Doley said she cannot afford to purchase the lot, but she attended the auction to see if she could prevent the Greene Street lot from being sold. Before the auction, she contacted the City of Philadelphia Licenses & Inspections, the U.S. Department of Housing and Urban Development and PHA in hopes of removing the property from the auction list. She heard back from all but PHA.
“We really ask that they not sell it,” she said. “I don’t see why anyone would want it, but look at how many people are here.”
While Doley waited for the auction to begin, her mother told her via text message, “You are brave and fearless. You must stand up and object.”
Doley was not able to prevent the sale of the Greene Street lot. Bidding on the property started at $150, and it sold for $10,000.
“I don’t think it’s the right choice that PHA is allowed to auction these properties without talking to the neighbors,” Doley said. She submitted her name as an alternate buyer and said she will continue working to secure the property for a community garden.
Michael Alhadad and Sudan Bey, two property investors, said they were happy with the auction.
Bey did not purchase any properties, but he said he was happy that PHA has decided to sell the properties because “they [were] just holding them. They’re not doing anything with them.”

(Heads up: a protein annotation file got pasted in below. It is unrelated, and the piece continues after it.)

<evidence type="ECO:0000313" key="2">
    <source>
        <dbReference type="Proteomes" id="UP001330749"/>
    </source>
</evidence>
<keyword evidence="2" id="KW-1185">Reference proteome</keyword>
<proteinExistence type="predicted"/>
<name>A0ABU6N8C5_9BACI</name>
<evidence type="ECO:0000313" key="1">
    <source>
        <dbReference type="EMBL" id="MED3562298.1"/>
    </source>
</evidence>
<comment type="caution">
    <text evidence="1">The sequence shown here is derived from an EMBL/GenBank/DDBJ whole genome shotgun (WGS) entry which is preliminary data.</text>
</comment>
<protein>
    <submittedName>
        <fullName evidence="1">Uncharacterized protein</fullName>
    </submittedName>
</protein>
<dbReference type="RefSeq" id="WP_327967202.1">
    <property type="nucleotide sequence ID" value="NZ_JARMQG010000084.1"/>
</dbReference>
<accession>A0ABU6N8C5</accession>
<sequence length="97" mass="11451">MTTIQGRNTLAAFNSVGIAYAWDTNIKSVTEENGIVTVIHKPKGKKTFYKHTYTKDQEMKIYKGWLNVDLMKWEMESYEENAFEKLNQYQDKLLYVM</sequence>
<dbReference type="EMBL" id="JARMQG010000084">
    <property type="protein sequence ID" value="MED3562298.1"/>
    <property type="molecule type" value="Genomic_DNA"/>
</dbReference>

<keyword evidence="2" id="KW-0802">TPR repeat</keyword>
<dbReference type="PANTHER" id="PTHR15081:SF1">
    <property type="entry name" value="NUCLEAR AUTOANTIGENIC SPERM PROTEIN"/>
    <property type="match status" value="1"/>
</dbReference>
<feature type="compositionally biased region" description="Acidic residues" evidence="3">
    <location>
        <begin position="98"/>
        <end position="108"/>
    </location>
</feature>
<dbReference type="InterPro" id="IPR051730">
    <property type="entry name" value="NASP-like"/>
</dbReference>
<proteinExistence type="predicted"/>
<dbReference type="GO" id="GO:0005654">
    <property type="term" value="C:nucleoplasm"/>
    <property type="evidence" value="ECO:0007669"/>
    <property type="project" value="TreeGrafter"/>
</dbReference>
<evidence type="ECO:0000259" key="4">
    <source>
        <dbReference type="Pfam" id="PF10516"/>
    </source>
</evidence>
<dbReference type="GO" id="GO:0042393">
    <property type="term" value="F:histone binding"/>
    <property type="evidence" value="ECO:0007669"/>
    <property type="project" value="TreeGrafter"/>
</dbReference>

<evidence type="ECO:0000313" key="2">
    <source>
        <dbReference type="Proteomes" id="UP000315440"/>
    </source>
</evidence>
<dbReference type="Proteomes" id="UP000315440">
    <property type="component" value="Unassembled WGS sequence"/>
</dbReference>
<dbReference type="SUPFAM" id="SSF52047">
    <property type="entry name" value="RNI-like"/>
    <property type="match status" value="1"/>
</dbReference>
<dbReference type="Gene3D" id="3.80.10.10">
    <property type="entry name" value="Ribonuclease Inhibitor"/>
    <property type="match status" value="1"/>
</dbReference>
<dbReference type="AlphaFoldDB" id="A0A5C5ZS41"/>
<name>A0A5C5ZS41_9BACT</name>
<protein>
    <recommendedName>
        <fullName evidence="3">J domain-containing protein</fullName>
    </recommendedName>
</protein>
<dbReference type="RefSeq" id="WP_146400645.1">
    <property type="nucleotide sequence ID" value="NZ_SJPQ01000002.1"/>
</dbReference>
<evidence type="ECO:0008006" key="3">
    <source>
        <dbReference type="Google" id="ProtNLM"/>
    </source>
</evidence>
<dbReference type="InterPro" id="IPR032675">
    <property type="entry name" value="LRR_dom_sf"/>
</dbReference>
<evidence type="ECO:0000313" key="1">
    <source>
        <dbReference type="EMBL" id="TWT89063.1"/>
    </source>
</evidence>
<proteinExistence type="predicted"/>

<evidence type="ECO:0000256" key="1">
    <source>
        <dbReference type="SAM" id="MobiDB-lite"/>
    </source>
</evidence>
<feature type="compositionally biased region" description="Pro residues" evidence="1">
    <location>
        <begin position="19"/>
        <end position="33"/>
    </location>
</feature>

Given the list of people in need of homes in the city, he said, “This is a great opportunity that Philadelphia provides.”
Alhadad, a real estate investor who owns property in Philadelphia, attended both auctions. At the first, his team purchased two bundles for a total of seven or eight properties, he said. At the second, he was looking to purchase between five and 10 properties.
Both Bey and Alhadad said they would prefer that the properties be sold in bundles.
“I wish they were bundled,” Bey said. “You just weed out the non-serious people. If you’re an investor, you want people in the game who can actually make something happen.”
“[The auction] is a good opportunity because you pay your price, and they put these lots that people aren’t doing anything with [up for sale],” Alhadad said.
“For me I think to buy a bundle is better,” he said. “If I buy a bundle the price goes higher and [fewer] people are [bidding against me].”
Robert Dann, executive vice president and chief operations officer of Max Spann Real Estate & Auction Co., the company PHA hired to run the auction, agreed that it is important to have serious buyers.
“In my mind the worst thing that could happen would be for someone to buy [property] who didn’t have the money to fix it up,” he said.
As with the first auction, a majority of the properties sold this week are concentrated in North Philadelphia.
Before both auctions, Michael Johns, the general manager of community development and design at PHA, said this is because the majority of PHA’s vacant properties are located in North and West Philadelphia. Johns said the auctions were a pilot program, and that PHA is seeking the best way to return some of its vacant homes and lots to private ownership.
Dann said PHA and Max Spann will likely hold another auction in the early spring. He said interested bidders can check the Max Spann website for more information.
“Hopefully we made it a nice, easy, efficient way for people to buy properties,” he said. “That was the goal.”